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An excerpt from www.HouseOfNames.com archives copyright 2000 - 2016


Husborne is one of the names that was brought to England in the wave of migration following the Norman Conquest of 1066. It is a name for a peasant farmer. The name was originally derived from the Old English husband, which meant one who tills soil. The modern connotations of the word appeared much later.

Husborne Early Origins



The surname Husborne was first found in Bedfordshire (Old English: Bedanfordscir), located in Southeast-central England, formerly part of the Anglo-Saxon kingdom of Mercia, where lands were granted to them by Duke William for their assistance at the Battle of Hastings in 1066.

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Husborne Spelling Variations


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Husborne Spelling Variations



It is only in the last few hundred years that the English language has been standardized. For that reason, Anglo-Norman surnames like Husborne are characterized by many spelling variations. Scribes and monks in the Middle Ages spelled names they sounded, so it is common to find several variations that refer to a single person. As the English language changed and incorporated elements of other European languages such as Norman French and Latin, even literate people regularly changed the spelling of their names. The variations of the name Husborne include Husband, Husbands, Husbants, Husborne and others.

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Husborne Early History


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Husborne Early History



This web page shows only a small excerpt of our Husborne research. Another 211 words (15 lines of text) covering the years 1206 and 1562 are included under the topic Early Husborne History in all our PDF Extended History products and printed products wherever possible.

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Husborne Early Notables (pre 1700)


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Husborne Early Notables (pre 1700)



More information is included under the topic Early Husborne Notables in all our PDF Extended History products and printed products wherever possible.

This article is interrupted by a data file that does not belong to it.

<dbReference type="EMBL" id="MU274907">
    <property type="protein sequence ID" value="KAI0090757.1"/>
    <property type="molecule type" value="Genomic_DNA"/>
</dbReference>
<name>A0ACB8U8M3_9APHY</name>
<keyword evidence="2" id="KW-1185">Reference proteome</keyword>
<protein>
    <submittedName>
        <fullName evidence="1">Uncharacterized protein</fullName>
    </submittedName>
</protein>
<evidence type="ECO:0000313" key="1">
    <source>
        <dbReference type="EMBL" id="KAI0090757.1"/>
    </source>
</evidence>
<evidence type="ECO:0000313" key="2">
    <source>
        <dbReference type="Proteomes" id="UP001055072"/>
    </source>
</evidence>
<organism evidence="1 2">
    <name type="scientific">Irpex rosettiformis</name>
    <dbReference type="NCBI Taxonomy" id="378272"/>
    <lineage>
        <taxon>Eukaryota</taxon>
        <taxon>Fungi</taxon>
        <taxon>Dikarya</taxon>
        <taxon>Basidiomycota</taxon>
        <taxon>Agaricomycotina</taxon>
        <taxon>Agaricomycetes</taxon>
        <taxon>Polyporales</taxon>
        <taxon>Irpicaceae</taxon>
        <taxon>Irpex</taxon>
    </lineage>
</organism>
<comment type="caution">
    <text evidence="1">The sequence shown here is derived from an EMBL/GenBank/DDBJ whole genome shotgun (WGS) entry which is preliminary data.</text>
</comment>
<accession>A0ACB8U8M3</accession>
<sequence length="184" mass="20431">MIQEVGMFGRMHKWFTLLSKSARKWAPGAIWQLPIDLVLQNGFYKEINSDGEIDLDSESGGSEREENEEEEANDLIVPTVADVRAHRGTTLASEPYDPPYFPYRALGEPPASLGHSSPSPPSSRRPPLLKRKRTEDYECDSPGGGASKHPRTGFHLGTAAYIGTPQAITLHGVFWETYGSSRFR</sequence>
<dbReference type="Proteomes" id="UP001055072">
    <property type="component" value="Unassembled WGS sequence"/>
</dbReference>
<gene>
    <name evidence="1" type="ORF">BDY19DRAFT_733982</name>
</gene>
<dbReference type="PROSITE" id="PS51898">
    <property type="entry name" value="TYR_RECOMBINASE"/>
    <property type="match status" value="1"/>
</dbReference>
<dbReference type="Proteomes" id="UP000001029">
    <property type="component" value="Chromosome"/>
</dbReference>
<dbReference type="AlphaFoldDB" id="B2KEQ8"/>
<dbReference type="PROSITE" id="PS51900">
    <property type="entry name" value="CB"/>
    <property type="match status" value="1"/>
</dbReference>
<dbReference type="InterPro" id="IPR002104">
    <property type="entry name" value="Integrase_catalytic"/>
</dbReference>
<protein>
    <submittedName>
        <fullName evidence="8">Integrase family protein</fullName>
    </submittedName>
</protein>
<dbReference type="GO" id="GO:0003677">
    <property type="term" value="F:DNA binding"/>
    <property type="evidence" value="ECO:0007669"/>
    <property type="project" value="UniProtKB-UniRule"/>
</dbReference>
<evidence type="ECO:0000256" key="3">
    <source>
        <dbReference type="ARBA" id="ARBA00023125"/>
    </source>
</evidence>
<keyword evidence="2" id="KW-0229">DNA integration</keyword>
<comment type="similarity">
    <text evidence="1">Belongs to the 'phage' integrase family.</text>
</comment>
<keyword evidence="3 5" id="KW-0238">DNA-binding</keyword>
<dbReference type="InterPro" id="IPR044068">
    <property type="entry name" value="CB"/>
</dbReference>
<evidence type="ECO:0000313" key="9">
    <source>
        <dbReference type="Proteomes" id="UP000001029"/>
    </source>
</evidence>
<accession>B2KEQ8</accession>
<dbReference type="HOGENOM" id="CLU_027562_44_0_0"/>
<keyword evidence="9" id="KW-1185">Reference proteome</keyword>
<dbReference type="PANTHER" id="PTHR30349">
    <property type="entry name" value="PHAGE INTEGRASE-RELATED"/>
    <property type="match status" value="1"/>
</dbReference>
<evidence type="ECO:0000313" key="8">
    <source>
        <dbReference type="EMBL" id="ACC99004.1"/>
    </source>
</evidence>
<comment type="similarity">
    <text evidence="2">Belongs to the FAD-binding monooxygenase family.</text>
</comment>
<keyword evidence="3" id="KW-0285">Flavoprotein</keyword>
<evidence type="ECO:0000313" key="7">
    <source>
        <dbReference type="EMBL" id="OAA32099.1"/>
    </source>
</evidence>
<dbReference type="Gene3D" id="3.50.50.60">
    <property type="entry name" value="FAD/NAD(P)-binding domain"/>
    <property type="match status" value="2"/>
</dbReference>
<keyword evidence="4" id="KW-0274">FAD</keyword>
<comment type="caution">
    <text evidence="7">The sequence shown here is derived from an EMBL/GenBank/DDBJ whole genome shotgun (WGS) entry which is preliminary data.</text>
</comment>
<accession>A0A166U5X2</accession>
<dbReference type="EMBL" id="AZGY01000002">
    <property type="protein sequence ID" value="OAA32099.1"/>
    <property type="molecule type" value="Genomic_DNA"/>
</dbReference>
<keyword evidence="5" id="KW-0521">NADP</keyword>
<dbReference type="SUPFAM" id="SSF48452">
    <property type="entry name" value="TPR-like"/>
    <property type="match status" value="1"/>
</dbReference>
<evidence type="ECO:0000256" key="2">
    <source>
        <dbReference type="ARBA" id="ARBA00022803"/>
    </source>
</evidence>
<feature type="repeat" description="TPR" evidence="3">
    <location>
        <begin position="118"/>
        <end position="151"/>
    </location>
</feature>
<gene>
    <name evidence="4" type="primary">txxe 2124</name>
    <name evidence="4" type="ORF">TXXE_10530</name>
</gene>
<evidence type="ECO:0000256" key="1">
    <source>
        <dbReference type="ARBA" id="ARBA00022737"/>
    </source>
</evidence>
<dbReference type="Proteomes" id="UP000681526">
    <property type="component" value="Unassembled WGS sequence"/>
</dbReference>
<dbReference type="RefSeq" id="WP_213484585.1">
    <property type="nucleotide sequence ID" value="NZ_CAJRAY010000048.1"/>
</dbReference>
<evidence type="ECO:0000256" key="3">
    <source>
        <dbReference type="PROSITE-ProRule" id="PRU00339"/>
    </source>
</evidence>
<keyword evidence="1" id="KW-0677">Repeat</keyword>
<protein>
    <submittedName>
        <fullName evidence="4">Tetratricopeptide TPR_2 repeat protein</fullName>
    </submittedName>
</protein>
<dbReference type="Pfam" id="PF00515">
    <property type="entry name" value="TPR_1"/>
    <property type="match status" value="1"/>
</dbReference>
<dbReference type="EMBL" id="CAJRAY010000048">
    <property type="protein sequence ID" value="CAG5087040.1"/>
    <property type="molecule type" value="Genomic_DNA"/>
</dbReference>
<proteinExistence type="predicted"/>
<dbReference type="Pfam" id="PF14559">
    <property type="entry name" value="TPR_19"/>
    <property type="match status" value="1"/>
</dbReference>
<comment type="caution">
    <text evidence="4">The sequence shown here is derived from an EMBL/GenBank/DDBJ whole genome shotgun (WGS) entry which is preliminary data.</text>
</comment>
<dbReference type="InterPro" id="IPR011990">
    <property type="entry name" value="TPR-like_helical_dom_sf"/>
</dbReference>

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The Great Migration


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The Great Migration



Faced with the chaos present in England at that time, many English families looked towards the open frontiers of the New World with its opportunities to escape oppression and starvation. People migrated to North America, as well as Australia and Ireland in droves, paying exorbitant rates for passages in cramped, unsafe ships. Many of the settlers did not make the long passage alive, but those who did see the shores of North America were welcomed with great opportunity. Many of the families that came from England went on to make essential contributions to the emerging nations of Canada and the United States. Some of the first immigrants to cross the Atlantic and come to North America carried the name Husborne, or a variant listed above: Thomas and Mary Husband, who arrived in Virginia in 1635; Samuel Husbants, who settled in Barbados in 1675 with his wife and servants; Christopher Husband, who settled in Maryland in 1731.

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Husborne Family Crest Products


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Husborne Family Crest Products




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See Also


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See Also




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Citations


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Citations



    Other References

    1. Best, Hugh. Debrett's Texas Peerage. New York: Coward-McCann, 1983. Print. (ISBN 069811244X).
    2. Bullock, L.G. Historical Map of England and Wales. Edinburgh: Bartholomew and Son, 1971. Print.
    3. Colletta, John P. They Came In Ships. Salt Lake City: Ancestry, 1993. Print.
    4. Crispin, M. Jackson and Leonce Mary. Falaise Roll Recording Prominent Companions of William Duke of Normandy at the Conquest of England. Baltimore: Genealogical Publishing. Print.
    5. Library of Congress. American and English Genealogies in the Library of Congress. Baltimore: Genealogical Publishing, 1967. Print.
    6. Marcharn, Frederick George. A Constitutional History of Modern England 1485 to the Present. London: Harper and Brothers, 1960. Print.
    7. Egle, William Henry. Pennsylvania Genealogies Scotch-Irish and German. Harrisburg: L.S. Hart, 1886. Print.
    8. Dunkling, Leslie. Dictionary of Surnames. Toronto: Collins, 1998. Print. (ISBN 0004720598).
    9. Bradford, William. History of Plymouth Plantation 1620-1647 Edited by Samuel Eliot Morrison 2 Volumes. New York: Russell and Russell, 1968. Print.
    10. Le Patourel, John. The Norman Empire. New York: Oxford University Press, 1976. Print. (ISBN 0-19-822525-3).
    11. ...

    The Husborne Family Crest was acquired from the Houseofnames.com archives. The Husborne Family Crest was drawn according to heraldic standards based on published blazons. We generally include the oldest published family crest once associated with each surname.

    This page was last modified on 15 January 2016 at 10:28.

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